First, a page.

Branson Convention Center faces financial struggles, asks city for funding

The facility needs financial help from the City of Branson to stay open for the rest of the year.
Kadee Brosseau reports.
Published: Sep. 16, 2020 at 4:45 PM CDT
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BRANSON, Mo. (KY3) - About half of the events scheduled at the Branson Convention Center over the last five months have been cancelled due to COVID-19. Now, the facility needs financial help from the City of Branson to stay open for the rest of the year.

“Convention centers are very important to the economy of any city, especially Branson,” Branson Convention Center General Manager Sam Voisin said.

Since the beginning of the pandemic, the Branson Convention Center has been struggling.

“Between cancellations and reduced spending, you’re looking at about $1.8 million of impact loss in revenue,” Voisin said.

Voisin says management has tried to cut costs in the midst of the pandemic.

“We have decreased our full-time staff by 57 percent,” Voisin said.

However, Voisin says that hasn’t been enough to make up for the loss in revenue.

“There’s a funds request right now in front of the aldermen,” Voisin said.

The city has always helped fund the center, but Voisin says without the additional $354,437 they’re asking for, they’d have to shut the doors of the Branson Convention Center for the rest of 2020.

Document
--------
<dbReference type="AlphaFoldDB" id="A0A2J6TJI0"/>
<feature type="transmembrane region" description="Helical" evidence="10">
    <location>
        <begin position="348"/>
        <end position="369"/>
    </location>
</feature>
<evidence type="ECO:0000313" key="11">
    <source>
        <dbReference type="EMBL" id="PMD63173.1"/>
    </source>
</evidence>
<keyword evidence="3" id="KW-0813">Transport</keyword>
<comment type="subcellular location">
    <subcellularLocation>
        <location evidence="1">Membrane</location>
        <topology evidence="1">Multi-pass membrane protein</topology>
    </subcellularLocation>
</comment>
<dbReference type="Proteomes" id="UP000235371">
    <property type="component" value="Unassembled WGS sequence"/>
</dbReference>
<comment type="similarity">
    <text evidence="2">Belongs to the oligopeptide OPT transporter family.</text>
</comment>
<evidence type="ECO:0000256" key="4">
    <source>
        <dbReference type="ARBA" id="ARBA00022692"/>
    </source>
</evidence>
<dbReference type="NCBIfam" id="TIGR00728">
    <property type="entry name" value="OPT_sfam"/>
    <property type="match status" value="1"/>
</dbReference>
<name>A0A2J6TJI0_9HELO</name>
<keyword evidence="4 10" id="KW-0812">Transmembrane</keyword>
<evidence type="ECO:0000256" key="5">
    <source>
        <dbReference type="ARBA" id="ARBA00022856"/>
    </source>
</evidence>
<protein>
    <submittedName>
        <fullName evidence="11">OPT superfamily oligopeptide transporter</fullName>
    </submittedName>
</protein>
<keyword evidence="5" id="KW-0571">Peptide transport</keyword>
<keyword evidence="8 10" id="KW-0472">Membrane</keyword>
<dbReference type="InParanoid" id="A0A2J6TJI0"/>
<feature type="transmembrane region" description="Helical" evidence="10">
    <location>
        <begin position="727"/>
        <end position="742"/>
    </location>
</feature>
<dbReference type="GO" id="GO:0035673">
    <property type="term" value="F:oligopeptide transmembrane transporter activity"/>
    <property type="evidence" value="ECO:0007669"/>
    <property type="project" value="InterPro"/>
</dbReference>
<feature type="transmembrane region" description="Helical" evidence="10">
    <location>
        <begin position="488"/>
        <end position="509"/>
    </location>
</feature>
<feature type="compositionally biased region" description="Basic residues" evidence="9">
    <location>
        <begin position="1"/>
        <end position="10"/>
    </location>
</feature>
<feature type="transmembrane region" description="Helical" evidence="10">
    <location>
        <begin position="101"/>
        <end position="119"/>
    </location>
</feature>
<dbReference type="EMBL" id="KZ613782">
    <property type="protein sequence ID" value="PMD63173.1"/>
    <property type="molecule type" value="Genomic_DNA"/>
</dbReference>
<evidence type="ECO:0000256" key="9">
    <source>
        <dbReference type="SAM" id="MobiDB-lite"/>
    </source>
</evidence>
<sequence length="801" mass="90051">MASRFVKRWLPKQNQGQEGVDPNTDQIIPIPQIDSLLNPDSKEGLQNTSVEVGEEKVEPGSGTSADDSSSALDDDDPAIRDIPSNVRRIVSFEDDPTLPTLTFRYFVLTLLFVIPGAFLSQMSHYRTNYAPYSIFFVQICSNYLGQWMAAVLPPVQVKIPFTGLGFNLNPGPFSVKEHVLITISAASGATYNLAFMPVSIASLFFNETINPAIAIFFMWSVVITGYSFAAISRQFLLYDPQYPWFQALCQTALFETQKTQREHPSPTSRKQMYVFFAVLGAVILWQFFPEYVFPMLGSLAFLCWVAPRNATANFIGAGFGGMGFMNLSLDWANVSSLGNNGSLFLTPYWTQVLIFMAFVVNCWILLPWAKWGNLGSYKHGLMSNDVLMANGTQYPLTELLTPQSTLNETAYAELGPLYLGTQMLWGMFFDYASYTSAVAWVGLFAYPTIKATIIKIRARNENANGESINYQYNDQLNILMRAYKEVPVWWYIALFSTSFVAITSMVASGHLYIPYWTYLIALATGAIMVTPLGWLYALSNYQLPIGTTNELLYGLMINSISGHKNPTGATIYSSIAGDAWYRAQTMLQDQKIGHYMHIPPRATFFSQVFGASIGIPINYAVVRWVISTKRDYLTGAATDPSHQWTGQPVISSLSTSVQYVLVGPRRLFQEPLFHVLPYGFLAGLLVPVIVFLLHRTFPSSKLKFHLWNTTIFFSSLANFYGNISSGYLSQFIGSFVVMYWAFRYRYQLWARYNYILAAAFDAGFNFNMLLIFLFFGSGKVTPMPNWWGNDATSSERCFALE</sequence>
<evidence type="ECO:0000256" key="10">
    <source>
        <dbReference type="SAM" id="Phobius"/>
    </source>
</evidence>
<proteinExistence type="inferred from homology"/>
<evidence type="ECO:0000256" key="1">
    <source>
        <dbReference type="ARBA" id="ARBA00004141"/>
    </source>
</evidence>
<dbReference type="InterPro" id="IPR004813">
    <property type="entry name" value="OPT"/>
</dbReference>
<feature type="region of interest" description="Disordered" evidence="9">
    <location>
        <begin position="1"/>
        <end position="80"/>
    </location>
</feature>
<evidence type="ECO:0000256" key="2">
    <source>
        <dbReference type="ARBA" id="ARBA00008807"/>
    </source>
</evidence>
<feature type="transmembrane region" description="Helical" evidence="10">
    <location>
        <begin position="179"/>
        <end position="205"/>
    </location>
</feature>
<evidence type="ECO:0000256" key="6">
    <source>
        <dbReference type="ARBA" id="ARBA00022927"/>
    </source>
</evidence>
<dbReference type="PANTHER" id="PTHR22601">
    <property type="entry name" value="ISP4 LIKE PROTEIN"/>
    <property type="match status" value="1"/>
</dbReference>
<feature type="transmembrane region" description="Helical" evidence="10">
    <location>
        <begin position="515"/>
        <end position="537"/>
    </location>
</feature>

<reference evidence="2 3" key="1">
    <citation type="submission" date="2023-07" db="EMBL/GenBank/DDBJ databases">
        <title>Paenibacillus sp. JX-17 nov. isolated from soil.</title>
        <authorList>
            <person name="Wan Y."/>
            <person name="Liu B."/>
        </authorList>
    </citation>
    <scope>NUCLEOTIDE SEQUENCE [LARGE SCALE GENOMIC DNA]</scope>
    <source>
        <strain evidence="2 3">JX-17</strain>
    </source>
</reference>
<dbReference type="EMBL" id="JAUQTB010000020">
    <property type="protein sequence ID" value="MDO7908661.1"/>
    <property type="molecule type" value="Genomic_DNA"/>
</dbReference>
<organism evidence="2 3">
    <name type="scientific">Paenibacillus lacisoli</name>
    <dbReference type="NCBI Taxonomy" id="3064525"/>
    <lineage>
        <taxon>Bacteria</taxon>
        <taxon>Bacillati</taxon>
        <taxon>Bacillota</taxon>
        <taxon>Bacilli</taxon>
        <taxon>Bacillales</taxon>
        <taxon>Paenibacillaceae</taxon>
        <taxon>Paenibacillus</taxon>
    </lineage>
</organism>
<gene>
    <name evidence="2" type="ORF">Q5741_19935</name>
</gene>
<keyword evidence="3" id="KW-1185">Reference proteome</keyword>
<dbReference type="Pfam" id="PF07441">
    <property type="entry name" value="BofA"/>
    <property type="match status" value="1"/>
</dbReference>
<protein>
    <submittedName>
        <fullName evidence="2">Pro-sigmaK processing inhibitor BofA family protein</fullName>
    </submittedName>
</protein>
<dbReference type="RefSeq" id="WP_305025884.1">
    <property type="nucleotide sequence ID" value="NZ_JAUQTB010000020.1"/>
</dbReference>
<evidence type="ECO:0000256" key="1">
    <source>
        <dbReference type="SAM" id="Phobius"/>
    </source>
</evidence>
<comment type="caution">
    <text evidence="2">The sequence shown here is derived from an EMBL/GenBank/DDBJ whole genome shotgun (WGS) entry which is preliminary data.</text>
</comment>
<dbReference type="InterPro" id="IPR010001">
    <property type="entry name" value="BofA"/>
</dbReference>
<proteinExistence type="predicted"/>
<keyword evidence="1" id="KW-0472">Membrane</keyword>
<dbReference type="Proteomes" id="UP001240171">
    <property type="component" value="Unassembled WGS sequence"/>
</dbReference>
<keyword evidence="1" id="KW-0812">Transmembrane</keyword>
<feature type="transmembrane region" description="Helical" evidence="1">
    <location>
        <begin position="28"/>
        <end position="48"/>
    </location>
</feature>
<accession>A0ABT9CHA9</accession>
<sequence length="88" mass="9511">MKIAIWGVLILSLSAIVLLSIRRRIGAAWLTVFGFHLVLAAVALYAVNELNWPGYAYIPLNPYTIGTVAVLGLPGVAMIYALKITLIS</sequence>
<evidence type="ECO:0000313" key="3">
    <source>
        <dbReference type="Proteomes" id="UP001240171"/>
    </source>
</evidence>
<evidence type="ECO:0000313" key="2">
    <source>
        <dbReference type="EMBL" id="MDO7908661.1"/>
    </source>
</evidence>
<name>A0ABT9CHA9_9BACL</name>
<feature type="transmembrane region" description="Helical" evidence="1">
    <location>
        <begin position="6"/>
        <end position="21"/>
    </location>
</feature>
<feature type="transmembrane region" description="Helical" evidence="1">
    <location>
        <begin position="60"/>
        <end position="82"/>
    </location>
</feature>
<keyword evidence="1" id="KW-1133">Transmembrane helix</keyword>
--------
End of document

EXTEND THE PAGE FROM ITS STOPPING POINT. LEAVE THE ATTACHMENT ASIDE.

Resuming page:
“We would not be able to host the 43 events that are on the books currently,” Voisin said.

However, it’s not only the Convention Center itself that suffers when big events are cancelled, but also other businesses in Branson that people would visit while they were in town.

“Convention and reunion type business has really taken a big hit,” Branson Chamber of Commerce and Visitors Bureau Interim President Jonas Arjes said. “Group [visitors] have been on a huge decline, obviously, [due to not] congregating in large numbers.”

If the center closes down for the rest of the year, data from the Chamber of Commerce and Visitors Bureau shows an economic loss to the community of about $15 million

“The impact that is felt outside of these walls financially far exceeds any operational deficit or even funds request that’s been made here,” Voisin said.

Still, with the end of 2020 in sight, Voisin says they’re hopeful.

“There is a light at the end of the tunnel. We are starting to see business creep up and inch back and we think that hopefully by mid-2021, we will be back to somewhat good levels, not great,” Voisin said.

During their meeting last week, all of the Branson aldermen voted in favor of the city giving the Convention Center the money in an initial vote. However, they’ll have the final say during the meeting on Tuesday.

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